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Wednesday, May 17, 2006

The Science of Sci-Fi Movie Posters

Coming Attractions! 80 Years of Cinematic Science: Movie Posters from Around the World
May 5, 2006 - Jun 30, 2006
The New York Academy of Sciences

An exhibition in the NY Science Academy's Gallery of Art & Science through June 30, brings together posters for more than 25 movies, including examples from such countries as Argentina, Germany, Japan, Russia, Great Britain, Italy, Poland, and the U.S., among others.

The exhibit includes a British poster for the re-release of Fritz Lang's Metropolis; one from France for the American eco-drama, Soylent Green; and an Argentinean poster for the Italian film, Mission Stardust. Also represented will be posters for such true-to-life dramas as Inherit the Wind, the thinly disguised rendition of the 1925 Scopes "monkey trial," and a poster for the glossy American tribute to the medical profession, Not as a Stranger.


Link

Ever since science gave birth to the cinema more than a century ago, the link between the two has been often intimate and exciting—and sometimes rather disturbing. Sort of like the relationship between Dr. Frankenstein and his creation. Countless movies have featured aspects of science and technology, both credible (or almost so) and fantastic (mostly). Just as fanciful is the varied collection of absurdly mad or strangely saintly scientist "heroes" that have populated the movies over the years.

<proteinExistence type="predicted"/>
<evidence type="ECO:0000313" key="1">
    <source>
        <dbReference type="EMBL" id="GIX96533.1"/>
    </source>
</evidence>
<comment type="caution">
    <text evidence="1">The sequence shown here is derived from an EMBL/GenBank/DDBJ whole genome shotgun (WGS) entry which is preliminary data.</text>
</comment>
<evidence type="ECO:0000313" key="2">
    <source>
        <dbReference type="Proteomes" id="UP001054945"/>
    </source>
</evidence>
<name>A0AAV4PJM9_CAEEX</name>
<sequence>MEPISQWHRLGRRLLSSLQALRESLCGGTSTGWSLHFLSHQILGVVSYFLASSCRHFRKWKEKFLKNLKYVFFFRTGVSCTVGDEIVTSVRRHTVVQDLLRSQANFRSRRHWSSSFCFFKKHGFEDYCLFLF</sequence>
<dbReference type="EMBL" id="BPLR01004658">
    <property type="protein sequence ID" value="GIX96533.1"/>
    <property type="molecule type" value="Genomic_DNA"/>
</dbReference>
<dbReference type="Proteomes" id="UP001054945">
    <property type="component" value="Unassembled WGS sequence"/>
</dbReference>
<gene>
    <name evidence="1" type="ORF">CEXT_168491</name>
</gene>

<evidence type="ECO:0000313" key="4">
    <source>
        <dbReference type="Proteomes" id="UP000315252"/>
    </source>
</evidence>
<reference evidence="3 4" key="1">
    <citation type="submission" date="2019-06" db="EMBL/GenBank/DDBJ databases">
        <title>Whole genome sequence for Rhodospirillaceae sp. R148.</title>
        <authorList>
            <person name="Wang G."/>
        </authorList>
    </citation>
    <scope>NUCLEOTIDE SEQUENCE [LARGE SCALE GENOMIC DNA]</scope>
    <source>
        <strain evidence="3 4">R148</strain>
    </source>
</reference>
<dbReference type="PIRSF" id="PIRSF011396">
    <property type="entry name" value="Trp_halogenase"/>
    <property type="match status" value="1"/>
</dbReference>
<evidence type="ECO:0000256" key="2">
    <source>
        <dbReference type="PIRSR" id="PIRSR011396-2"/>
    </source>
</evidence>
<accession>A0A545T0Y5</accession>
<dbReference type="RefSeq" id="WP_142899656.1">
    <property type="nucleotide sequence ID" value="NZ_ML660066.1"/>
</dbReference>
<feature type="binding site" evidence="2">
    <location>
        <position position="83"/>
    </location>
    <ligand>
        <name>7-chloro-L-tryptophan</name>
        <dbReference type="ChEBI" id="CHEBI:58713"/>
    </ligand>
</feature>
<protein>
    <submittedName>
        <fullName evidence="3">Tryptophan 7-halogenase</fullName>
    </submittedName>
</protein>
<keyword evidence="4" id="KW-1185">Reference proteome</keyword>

Link

All works in the exhibition come from Posteritati Movie Posters, a New York gallery specializing in international movie art.

Watch the trialer for The Green Slime!: